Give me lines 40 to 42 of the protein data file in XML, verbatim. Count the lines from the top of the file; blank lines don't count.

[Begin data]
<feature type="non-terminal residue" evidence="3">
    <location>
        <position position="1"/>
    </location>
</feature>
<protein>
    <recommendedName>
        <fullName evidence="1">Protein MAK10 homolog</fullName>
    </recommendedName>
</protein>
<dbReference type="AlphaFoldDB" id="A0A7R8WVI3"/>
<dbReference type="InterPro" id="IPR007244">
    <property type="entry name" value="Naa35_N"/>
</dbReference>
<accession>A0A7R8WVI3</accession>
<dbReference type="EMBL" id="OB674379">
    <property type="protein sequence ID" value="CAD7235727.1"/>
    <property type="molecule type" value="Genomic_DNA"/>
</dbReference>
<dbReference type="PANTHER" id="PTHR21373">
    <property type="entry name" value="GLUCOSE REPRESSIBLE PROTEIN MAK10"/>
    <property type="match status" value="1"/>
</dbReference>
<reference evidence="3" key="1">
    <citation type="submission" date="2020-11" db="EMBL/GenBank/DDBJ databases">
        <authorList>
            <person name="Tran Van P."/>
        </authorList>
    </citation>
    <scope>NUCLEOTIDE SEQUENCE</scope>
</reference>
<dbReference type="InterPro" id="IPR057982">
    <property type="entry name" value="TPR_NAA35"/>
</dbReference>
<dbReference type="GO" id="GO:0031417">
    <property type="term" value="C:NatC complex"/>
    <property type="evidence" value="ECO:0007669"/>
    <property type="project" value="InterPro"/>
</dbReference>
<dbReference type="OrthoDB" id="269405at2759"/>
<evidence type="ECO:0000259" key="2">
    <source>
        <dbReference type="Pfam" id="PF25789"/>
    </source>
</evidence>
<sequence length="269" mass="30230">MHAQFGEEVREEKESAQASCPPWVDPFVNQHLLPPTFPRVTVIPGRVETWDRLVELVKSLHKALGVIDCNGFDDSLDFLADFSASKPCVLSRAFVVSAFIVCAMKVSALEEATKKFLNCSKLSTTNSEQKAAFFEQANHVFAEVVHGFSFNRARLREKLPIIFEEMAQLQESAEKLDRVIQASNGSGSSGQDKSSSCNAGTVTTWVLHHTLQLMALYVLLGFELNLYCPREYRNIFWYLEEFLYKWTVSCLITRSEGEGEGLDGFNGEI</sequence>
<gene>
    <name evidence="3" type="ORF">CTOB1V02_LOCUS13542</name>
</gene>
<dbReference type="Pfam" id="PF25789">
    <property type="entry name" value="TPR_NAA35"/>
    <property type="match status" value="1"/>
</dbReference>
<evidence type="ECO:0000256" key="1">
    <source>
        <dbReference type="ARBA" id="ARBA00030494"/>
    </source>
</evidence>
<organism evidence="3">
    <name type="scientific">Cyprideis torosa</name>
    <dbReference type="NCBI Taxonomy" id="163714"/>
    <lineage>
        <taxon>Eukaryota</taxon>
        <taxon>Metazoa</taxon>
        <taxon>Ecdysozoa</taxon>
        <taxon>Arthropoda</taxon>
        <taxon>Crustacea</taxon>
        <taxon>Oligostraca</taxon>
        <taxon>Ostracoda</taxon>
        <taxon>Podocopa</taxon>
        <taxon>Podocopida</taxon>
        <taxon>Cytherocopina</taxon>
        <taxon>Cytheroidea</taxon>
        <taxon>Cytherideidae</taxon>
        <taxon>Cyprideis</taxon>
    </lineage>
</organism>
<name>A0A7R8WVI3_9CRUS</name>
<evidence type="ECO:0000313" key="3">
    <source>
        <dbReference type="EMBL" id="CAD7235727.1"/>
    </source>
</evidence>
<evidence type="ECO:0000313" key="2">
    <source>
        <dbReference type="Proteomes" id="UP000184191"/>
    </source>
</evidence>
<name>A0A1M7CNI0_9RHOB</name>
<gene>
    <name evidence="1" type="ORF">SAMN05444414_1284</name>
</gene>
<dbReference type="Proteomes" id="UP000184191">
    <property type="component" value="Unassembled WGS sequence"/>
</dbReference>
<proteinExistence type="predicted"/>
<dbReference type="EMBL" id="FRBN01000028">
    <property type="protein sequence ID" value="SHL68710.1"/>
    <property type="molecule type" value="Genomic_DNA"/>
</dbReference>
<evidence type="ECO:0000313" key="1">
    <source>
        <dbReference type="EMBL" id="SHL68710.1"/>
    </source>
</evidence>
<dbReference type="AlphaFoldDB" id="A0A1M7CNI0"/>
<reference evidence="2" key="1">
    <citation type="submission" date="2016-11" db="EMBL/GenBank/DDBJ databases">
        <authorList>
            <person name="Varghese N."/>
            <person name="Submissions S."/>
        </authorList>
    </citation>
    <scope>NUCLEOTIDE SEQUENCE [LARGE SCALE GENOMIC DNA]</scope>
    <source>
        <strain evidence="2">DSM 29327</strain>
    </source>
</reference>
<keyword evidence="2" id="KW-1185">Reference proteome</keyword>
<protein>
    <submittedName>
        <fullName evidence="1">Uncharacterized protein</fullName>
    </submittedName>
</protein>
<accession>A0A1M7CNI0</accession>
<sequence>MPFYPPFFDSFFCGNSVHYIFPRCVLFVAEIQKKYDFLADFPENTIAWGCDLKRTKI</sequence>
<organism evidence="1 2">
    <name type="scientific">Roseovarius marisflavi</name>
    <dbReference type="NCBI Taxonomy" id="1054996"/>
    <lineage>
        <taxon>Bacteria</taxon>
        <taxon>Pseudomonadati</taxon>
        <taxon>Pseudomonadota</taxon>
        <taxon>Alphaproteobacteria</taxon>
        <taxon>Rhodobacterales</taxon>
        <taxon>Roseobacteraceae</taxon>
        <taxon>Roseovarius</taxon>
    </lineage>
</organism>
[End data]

<dbReference type="OrthoDB" id="269405at2759"/>
<evidence type="ECO:0000259" key="2">
    <source>